There are two stories about "juicing" in the national news this month. One is about major-league baseball players who allegedly used steroids and human growth hormone to juice their statistics.
The other one got less attention, but, unfortunately, Memphis and Regions Morgan Keegan are at the center of it. It's about a mutual-fund manager named James Kelsoe Jr., who juiced investment returns to Barry-Bonds-like proportions before the funds "crashed and burned," as a columnist for Kiplinger.com put it this week.
A few days earlier, Morgan Keegan's mutual funds were the subject of The Wall Street Journal's "Money & Investing" column headlined "Morgan Keegan Sued Over Mutual-Fund Woes." The funds and Kelsoe were also written up in a Wall Street Journal page-one story on October 17th.
The lawsuit filed in U.S. District Court in Memphis on December 6th by Richard Atkinson and his wife Patricia seeks class-action status and names as defendants Morgan Keegan, Regions Financial Corporation, funds manager Kelsoe, and 13 directors of the funds, including Morgan Keegan co-founder Allen Morgan Jr.
Why are a southeastern regional brokerage firm and a couple of its mutual funds getting so much attention? Because the funds are "worst in class" at a time when the phrases "credit crisis" and "sub-prime lending" have become household words and moved from the financial news to mainstream news. In 2007, the funds lost 50 percent or more of their value, while other funds in their peer group either had positive returns or losses of 8 percent or less.
"Of 439 other intermediate bond funds and 253 other high-income bond funds, none suffered losses of this magnitude," the lawsuit says.
It claims the defendants omitted or misrepresented important facts about the funds and made them appear less risky than they were. Morgan Keegan does not comment on pending litigation, a spokeswoman said.
Silence only whets the appetite of investors and reporters. The danger for Kelsoe and Regions Morgan Keegan is that they will become the symbol — à la Bernie Ebbers and WorldCom and the telecom crash, Mississippi lawyer Dickie Scruggs and class-action lawsuits against tobacco and insurance companies, and former Arkansas governor Mike Huckabee and evangelical Christians — for a regional story that becomes a national story. Fat chance, you scoff; this is just a one-day story. Well, three "one-day stories" in national publications in two months are pretty unusual for a regional financial firm. As The Wall Street Journal wrote last week, "Fund managers and others on Wall Street will be closely watching this case." That's journalese for "test case."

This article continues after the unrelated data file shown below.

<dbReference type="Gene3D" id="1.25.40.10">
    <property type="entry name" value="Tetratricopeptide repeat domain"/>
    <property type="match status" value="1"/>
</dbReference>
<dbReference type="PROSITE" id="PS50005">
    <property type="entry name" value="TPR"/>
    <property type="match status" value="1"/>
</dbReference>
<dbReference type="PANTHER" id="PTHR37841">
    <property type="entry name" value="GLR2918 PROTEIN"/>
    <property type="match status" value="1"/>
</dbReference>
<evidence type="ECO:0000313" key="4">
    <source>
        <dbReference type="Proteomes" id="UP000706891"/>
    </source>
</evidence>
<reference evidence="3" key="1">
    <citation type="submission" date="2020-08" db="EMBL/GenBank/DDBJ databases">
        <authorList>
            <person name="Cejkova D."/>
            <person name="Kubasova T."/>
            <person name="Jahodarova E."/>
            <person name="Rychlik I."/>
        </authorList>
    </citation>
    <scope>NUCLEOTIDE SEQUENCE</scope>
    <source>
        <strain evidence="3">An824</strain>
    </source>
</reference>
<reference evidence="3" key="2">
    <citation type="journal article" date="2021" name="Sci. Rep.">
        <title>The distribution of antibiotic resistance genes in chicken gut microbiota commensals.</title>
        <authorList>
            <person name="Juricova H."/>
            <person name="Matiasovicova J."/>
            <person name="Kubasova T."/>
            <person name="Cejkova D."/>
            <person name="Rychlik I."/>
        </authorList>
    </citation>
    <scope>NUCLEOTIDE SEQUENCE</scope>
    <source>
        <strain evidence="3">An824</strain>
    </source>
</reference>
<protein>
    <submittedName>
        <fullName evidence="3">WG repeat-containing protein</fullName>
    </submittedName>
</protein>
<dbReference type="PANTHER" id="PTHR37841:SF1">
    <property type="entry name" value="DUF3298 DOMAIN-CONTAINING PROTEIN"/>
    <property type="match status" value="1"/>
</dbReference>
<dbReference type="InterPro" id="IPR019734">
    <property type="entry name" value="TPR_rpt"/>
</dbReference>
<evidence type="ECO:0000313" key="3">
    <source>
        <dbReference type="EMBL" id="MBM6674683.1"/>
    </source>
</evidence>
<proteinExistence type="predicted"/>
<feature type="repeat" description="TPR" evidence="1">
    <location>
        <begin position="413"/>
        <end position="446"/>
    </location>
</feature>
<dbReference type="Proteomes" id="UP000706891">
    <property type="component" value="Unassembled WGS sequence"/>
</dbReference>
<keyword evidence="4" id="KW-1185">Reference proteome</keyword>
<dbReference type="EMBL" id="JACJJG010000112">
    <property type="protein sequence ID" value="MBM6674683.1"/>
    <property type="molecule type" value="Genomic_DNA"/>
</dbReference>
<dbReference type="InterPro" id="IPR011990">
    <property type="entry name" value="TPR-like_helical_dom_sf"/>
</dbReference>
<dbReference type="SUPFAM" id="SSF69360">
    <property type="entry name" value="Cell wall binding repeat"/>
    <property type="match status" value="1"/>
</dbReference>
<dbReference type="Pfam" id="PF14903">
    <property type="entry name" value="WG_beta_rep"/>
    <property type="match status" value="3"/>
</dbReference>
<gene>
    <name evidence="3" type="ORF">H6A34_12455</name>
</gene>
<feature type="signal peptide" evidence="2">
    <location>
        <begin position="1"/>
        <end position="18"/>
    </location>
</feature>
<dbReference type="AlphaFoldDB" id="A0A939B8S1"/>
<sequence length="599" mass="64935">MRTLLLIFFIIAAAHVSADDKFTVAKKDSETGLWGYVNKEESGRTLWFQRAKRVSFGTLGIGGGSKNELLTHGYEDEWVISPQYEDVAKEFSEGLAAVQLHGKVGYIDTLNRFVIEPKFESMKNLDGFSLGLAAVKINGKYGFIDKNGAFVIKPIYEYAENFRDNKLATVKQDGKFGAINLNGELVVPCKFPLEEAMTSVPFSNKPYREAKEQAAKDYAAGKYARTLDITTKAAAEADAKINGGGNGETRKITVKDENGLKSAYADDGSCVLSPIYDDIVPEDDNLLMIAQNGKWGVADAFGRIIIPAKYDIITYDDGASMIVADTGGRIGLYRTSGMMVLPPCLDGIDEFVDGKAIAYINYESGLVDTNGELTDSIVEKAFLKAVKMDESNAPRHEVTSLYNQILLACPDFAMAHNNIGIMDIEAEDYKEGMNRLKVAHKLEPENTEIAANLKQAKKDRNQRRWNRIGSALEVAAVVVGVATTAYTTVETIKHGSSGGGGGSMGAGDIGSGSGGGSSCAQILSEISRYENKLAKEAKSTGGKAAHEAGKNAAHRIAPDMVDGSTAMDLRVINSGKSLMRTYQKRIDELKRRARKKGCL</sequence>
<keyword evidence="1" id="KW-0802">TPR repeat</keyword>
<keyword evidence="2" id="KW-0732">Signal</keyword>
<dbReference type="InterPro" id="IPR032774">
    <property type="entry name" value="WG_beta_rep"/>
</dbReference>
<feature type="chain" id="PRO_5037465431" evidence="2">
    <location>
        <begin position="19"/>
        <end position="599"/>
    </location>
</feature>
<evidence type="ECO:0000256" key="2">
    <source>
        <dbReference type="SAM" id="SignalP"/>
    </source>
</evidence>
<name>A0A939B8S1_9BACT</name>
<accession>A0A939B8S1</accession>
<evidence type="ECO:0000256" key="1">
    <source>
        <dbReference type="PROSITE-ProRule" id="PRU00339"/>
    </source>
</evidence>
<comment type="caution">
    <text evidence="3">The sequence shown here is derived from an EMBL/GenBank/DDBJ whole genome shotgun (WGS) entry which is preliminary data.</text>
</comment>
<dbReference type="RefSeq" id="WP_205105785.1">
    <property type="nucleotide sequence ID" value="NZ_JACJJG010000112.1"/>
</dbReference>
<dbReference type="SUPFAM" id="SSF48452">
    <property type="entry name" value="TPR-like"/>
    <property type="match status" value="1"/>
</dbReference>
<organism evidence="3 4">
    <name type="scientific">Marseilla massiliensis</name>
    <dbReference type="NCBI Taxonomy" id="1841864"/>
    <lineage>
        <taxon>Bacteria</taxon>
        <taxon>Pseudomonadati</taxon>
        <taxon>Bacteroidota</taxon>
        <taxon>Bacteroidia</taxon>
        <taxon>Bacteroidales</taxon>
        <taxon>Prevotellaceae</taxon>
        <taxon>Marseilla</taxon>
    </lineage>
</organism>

Since its founding in 1969 by Morgan and James Keegan, Morgan Keegan has been a Memphis success story. In 1970, Morgan Keegan purchased a seat on the New York Stock Exchange. In 1978, the company attached itself to Federal Express by making the first trade when it became a public company. And in 1983, Morgan Keegan itself became a public company. Two years later, it moved into its downtown headquarters, which is still the centerpiece of the Memphis skyline. Morgan Keegan was bought out by Birmingham-based Regions Financial in 2001. Allen Morgan has announced that he is retiring at the end of this year.
The sub-prime story has legs, as we say. In other words, it will be around awhile. Class-action lawsuits — and the Atkinson lawsuit has not yet been granted class-action status — can take years to unwind. And that means more publicity as the plaintiffs and their attorneys (the Apperson Crump law firm in Memphis, plus outside counsel) and public-relations firms keep the story alive. Plaintiffs are seeking a jury trial.
The bigger story is homeowners, foreclosures, and a possible recession. Investors and their adventures are a part of that. Thousands of downtown condos and suburban homes in Memphis were financed with sub-prime mortgages with low teaser interest rates that will be reset to higher rates in 2008. Webb Brewer, a lawyer with Memphis Legal Services, said he believes there will be 12,000 to 15,000 foreclosures in Shelby County in 2008, with half of them related to sub-prime loans.
Regions Morgan Keegan isn't the only one hurting. First Horizon, the last big independent bank with headquarters in Memphis, is down more than 50 percent in the stock market in 2007, and its dividend, now 7 percent, may be in jeopardy.
Why didn't we all just invest in Hannah Montana concert-ticket futures instead?